The 2023 International Roadcheck, a North American inspection blitz hosted by the Commercial Vehicle Safety Alliance (CVSA), is set for May 16 - 18. The 72-hour high-velocity inspection cycle is held each year in an effort to keep roads and drivers safe.
CVSA Inspections: The Basics
Inspections can be held at weigh stations, border checkpoints, bus terminals, carrier terminals or during any roadside traffic stop. During the inspection blitz, the CVSA is watching for four main violation categories:
- Driver violations
- Out-of-service drivers
- Vehicle defects
- Out-of-service vehicles
There are eight levels of inspection, but during the International Roadcheck, inspectors commonly focus on Levels One and Two.
Level One: North American Standard Inspection
The Level One inspection is a 37-step overview of both the driver and the vehicle, including paperwork (licensure, inspection reports, hours of service, etc.), alcohol and drug use, brake systems, lighting, steering and more.
Level Two: Walk-Around Driver/Vehicle Inspection
The Level Two inspection is a 31-step review including most of the Level One items but does not require the inspector to get underneath the vehicle.
2023 Inspection Focus: ABS and Cargo Securement
The CVSA announced this year’s blitz will focus on anti-lock brakes and cargo securement. ABS violations are not out-of-service violations, however, anti-lock brakes prevent the wheels from locking up or skidding, which allows the driver to maintain control of the vehicle while braking and reduces the risk of collisions. Additionally, improper cargo securement can seriously impact a vehicle's maneuverability and may also result in unsecured loads falling, causing traffic hazards, vehicle collisions and overall increased risk to drivers and other vehicles on the road.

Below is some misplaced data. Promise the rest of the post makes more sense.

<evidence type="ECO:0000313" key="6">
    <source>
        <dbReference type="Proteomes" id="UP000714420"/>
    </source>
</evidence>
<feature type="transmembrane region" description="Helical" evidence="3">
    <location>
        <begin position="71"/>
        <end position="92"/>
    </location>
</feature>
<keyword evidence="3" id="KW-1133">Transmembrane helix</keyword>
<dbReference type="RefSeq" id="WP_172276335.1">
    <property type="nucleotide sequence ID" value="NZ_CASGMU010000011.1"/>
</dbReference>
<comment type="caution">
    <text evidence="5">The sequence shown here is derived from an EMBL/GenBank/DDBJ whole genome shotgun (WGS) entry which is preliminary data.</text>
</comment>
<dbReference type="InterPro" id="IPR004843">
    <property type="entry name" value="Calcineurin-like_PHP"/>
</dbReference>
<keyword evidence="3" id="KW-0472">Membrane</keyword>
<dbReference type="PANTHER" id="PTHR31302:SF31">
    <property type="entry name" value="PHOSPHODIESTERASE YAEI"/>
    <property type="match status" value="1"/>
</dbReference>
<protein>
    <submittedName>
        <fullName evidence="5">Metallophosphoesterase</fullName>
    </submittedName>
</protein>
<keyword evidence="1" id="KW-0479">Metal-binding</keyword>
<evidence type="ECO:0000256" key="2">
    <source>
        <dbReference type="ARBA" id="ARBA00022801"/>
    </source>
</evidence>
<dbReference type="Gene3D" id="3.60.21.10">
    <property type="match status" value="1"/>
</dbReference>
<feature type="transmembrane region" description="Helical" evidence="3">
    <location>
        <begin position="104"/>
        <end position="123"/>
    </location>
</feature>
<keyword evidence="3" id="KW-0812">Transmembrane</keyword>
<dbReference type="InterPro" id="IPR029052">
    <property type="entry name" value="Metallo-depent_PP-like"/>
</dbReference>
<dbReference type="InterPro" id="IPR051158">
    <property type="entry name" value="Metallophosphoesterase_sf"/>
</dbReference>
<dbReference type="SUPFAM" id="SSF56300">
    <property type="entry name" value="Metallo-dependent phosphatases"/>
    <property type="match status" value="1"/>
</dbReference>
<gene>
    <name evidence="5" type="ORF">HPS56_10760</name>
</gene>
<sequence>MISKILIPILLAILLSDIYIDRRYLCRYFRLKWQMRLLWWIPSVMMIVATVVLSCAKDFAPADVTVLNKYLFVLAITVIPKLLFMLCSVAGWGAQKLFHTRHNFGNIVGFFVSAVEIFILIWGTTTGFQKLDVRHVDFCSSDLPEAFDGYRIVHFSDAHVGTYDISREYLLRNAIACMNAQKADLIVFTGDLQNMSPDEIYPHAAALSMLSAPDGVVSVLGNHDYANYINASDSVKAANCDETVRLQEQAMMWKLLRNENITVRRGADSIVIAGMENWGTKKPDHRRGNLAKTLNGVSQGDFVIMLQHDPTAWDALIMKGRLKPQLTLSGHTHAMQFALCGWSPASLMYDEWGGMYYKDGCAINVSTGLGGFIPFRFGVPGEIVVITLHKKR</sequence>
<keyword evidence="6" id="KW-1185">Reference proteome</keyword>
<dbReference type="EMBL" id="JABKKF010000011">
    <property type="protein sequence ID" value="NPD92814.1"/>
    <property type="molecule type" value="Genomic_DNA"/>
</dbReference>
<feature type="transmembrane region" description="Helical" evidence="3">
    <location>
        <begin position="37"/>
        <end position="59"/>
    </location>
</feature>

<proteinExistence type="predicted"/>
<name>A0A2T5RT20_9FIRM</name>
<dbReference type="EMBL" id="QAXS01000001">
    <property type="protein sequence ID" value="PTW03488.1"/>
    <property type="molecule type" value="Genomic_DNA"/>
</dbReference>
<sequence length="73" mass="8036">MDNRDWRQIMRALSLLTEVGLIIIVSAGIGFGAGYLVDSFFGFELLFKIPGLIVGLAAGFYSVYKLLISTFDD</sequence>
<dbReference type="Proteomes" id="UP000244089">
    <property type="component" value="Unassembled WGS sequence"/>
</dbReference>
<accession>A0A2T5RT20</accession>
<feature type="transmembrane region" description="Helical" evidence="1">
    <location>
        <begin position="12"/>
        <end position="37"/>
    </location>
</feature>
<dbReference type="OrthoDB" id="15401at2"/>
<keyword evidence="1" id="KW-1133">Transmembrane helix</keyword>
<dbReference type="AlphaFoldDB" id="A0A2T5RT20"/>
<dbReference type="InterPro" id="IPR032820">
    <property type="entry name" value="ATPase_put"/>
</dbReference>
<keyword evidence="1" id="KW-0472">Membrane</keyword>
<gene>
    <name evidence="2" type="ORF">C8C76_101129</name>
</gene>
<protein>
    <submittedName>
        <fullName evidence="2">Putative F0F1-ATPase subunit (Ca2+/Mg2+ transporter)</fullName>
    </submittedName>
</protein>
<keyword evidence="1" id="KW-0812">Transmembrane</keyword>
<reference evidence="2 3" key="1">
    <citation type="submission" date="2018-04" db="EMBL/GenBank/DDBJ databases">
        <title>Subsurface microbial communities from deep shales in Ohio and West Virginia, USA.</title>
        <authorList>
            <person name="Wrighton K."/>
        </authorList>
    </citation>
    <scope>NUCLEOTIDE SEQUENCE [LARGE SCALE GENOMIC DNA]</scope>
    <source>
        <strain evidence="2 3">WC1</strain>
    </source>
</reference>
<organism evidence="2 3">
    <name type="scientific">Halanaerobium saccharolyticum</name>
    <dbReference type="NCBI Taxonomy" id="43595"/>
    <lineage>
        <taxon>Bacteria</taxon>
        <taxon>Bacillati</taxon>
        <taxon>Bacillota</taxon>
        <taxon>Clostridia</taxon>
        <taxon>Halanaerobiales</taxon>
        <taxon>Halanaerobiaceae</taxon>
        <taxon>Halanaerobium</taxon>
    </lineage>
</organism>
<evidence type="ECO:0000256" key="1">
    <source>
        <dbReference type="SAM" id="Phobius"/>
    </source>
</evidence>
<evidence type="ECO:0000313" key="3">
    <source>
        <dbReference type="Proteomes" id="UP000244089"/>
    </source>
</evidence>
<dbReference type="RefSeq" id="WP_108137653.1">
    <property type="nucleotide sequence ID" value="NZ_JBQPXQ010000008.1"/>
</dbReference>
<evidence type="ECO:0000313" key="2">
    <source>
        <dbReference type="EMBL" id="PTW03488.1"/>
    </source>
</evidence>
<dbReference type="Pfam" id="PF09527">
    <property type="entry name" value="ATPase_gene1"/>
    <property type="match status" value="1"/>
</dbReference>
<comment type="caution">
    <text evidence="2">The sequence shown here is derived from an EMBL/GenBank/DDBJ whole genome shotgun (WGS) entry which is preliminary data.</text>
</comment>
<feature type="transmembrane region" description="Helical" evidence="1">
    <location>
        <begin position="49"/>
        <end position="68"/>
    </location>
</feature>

How to Prepare for CVSA Inspections
If you’re worried about yourself or your fleet during the upcoming inspection blitz, there are a few things you can do to prepare.
1. Perform pre-trip inspections before every trip, and be sure to check:
- Tractor protection system
- Brake system warning devices
- Air loss rate
- Steering wheel lash
- Fifth wheel movement
2. Make sure you have all the required tools on board and that they’re in working order. Missing or broken fire extinguishers account for a large number of violations each year, so every item counts!
3. Audit your paperwork before each trip to ensure you have all the required documentation and that it is legible. Documents can include:
- Permits (if applicable)
- Periodic inspection report
- Daily vehicle inspection report (if applicable)
- Record of duty status
Not everyone will receive an inspection, but if you successfully pass a Level One, you’ll receive a CVSA decal sticker to display, which exempts the vehicle from another Level One inspection for three months.
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